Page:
The Spark

“The emancipation of the working class will only be achieved by the working class itself.” — Karl Marx

To fight the National Front, a militant force is needed in the factories and neighborhoods

May 13, 2002

The first electoral successes of the National Front date back to the beginning of the 1980s. Before then it never polled more than three% of the vote, even though it had existed under the name of the National Front since 1972.

But in 1983, the National Front obtained 16% of the vote in municipal elections in Dreux and close to 10% in Aulnay-sous-Bois. In June of 1984, this electoral breakthrough on the local level was repeated on the national level in the European elections. The National Front gained 11% of the votes or 2.2 million voters. In the presidential election of 1988, Le Pen got 4.3 million votes and then 4.5 million in 1995. The National Front got similar results in the municipal elections which followed.

It is a serious problem when a fraction of the right wing population, which has always existed in France, slides to the extreme right. But it is an even more serious sign when a fraction of the working class voters turn to the extreme right. Today, this vote is becoming stronger, as is shown by the electoral vote in the more modest and poor neighborhoods.

The first increase in votes for the National Front in 1983 came two years after the Union of the Left became the government. The vote reflects the disillusionment of a fraction of the working and poor classes, which had put their hopes in the left government. Mitterrand, President of the Republic, and the Socialist Party government of Mauroy (which included four Communist Party ministers) decided to freeze wages and to institute huge layoffs in state jobs. This government even renounced its support for the right of immigrants to vote in local elections – which had been the one point distinguishing the views of the left and the right wing parties. Mitterrand played on racist prejudices when he made speeches about the “limits of tolerance” for the immigrant workers arriving in France.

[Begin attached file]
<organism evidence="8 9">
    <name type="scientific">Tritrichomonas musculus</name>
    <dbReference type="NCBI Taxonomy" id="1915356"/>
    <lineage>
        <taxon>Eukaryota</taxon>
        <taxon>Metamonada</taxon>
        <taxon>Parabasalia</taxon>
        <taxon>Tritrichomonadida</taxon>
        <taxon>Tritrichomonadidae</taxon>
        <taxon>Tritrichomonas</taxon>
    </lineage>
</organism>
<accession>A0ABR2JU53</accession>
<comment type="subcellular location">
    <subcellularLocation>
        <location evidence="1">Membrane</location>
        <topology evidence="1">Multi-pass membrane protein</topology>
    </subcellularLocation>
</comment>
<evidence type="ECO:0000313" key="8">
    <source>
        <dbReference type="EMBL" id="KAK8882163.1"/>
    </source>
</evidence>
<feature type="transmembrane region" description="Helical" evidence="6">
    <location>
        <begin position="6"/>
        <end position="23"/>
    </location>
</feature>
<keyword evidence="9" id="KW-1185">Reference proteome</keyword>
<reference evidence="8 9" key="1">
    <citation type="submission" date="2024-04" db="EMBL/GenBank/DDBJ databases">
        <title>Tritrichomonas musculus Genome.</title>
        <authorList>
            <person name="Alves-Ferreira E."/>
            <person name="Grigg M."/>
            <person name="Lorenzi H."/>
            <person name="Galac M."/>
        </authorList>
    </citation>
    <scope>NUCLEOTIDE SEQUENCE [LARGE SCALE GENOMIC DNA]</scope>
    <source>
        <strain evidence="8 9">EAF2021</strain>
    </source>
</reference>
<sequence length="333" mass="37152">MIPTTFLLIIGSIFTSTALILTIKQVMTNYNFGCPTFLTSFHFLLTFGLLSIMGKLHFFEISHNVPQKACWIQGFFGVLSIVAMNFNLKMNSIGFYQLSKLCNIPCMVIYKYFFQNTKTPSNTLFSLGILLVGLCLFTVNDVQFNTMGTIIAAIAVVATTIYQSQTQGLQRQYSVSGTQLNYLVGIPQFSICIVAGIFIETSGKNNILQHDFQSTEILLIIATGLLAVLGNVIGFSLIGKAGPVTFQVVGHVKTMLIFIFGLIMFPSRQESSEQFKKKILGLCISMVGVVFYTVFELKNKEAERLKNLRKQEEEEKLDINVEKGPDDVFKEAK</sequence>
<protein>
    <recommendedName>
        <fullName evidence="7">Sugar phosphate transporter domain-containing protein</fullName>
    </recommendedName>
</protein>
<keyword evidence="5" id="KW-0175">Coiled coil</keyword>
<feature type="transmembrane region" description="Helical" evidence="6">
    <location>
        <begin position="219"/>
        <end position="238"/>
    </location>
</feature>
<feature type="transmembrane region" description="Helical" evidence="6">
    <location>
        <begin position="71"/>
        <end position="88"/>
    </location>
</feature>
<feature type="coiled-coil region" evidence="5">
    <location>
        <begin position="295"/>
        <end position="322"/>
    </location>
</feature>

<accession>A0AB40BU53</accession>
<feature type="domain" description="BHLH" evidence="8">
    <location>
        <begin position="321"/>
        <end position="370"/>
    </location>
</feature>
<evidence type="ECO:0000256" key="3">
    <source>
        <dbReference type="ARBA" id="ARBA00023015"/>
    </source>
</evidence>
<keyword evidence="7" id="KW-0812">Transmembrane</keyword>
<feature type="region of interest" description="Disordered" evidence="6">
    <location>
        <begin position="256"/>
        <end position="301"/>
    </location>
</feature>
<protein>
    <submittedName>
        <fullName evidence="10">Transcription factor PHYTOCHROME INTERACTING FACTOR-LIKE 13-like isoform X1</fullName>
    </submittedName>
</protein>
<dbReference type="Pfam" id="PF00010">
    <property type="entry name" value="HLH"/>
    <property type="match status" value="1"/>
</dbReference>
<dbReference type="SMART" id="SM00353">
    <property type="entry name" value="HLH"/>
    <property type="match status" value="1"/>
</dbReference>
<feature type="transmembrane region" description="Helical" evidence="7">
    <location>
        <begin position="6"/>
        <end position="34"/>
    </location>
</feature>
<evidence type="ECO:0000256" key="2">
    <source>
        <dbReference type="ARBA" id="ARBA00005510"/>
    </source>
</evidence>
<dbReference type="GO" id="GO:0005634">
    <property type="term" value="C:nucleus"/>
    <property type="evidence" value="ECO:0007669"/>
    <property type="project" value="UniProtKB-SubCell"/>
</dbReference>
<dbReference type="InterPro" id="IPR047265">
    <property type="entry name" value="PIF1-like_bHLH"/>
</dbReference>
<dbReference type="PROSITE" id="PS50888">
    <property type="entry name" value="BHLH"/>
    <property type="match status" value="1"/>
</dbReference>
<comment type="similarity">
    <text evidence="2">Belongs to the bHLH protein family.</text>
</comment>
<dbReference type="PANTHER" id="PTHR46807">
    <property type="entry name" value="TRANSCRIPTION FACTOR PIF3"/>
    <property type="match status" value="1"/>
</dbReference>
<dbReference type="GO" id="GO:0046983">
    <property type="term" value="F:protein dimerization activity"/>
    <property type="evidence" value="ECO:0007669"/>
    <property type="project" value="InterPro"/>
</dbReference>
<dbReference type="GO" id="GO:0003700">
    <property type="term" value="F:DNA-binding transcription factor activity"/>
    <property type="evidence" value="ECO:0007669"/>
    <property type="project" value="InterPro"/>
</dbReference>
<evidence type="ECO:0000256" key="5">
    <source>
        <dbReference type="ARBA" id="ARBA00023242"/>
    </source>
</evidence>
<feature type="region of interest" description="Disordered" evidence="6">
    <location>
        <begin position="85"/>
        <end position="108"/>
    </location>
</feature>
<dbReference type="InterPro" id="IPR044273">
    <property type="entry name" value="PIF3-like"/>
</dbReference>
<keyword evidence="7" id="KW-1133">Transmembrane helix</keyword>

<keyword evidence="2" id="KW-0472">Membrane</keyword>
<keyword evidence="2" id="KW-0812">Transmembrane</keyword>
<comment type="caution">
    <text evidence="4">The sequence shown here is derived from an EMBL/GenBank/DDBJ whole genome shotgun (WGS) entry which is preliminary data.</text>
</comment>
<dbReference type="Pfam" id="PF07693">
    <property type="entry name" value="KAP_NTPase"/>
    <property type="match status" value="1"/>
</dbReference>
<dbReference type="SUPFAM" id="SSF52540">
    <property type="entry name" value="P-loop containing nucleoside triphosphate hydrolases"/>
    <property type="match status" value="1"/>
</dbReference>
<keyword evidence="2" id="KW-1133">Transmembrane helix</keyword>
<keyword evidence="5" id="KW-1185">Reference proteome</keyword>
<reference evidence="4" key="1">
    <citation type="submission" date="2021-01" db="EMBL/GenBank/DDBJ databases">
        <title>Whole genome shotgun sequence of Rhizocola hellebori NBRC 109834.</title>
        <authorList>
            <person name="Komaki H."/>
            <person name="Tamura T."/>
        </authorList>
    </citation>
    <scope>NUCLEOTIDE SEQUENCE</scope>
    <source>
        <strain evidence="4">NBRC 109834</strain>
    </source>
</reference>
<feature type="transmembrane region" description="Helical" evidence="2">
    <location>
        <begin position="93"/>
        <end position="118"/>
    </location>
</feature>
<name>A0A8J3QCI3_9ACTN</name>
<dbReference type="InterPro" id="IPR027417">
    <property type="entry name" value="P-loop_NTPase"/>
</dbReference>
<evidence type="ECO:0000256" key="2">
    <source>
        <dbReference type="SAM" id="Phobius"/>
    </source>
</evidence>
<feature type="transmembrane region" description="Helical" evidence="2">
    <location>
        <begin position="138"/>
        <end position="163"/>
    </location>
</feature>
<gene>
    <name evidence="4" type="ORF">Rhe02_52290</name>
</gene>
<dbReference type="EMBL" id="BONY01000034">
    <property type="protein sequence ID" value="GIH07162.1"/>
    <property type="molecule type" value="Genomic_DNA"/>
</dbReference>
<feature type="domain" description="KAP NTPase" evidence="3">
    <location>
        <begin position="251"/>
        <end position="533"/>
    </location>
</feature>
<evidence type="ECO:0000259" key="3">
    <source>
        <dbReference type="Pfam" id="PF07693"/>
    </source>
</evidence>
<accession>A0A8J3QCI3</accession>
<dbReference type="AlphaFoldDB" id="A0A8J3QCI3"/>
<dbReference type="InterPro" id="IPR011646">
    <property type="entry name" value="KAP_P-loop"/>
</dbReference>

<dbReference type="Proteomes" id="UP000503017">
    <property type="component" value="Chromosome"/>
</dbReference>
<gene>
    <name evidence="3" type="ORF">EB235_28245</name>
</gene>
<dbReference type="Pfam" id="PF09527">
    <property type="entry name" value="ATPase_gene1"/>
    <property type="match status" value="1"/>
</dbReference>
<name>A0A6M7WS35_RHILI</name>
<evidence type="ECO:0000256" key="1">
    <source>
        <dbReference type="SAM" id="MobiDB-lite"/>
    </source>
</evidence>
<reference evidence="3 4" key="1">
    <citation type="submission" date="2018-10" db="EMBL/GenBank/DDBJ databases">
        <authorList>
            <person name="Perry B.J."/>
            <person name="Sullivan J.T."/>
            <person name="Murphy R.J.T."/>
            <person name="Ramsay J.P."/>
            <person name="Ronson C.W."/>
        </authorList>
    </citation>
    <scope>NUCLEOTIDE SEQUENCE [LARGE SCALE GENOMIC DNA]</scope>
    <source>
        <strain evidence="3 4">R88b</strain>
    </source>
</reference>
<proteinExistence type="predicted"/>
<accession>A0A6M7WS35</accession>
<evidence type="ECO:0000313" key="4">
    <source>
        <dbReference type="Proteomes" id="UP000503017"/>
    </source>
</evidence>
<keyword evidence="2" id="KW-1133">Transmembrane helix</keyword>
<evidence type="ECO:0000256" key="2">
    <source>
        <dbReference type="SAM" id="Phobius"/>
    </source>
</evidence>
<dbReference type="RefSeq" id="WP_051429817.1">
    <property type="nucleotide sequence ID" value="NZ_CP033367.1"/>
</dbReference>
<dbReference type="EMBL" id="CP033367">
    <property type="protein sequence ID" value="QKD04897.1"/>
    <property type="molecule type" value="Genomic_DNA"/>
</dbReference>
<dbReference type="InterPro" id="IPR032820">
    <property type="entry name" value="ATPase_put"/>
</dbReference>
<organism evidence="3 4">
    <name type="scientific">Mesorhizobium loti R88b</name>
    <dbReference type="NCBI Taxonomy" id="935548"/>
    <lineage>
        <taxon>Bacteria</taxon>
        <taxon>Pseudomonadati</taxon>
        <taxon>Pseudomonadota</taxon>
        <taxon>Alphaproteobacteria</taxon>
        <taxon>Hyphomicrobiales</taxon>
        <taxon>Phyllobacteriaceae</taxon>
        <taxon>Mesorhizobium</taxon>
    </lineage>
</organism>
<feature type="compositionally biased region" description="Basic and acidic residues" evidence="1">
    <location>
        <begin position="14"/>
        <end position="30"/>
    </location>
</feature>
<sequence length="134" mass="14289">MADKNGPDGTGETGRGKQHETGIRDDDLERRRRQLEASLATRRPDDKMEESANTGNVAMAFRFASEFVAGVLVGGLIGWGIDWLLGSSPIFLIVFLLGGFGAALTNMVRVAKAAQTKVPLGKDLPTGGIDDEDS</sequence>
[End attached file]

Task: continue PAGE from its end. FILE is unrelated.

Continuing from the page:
At the same time, layoffs and unemployment grew, but there was no response against them as might have been expected from a government which claimed to be left wing. On the contrary, Mauroy became the chief architect of the steel plan, which threw thousands of steel workers in the Lorraine area out on the street.

Today, to confront the dangers represented by the increased support for Le Pen in the working and poor classes, the only thing the traditional left parties propose is to vote for Chirac.

The influence of the extreme right is linked to the demoralization of a large part of the working class. The organizations which claim to stand on its side and to represent its interests have given in and express the politics of the bosses.

In this situation, there are no quick and easy solutions. Calling on people to vote for a right wing politician, claiming that this is the only way to block the extreme right, means only to dupe the workers.

But workers are not powerless and do not have to resign themselves to put down their arms.

The class struggle will not disappear the day after this election: the bosses won’t disarm themselves.

It will become even more necessary to carry out a struggle, in full consciousness, drawing upon all the experience learned from what we are living though. Above all, we have to clearly understand who is on the side of the exploited, the laboring people, and who is in the camp of their enemies. That is, who one can count on and who one must distrust.

There remain, in the heart of the world of labor tens of thousands of militants. The same is true in working class neighborhoods. There are those who have not let down their guard and who, we can hope, have become more clear – they can be the real means to block the extreme right.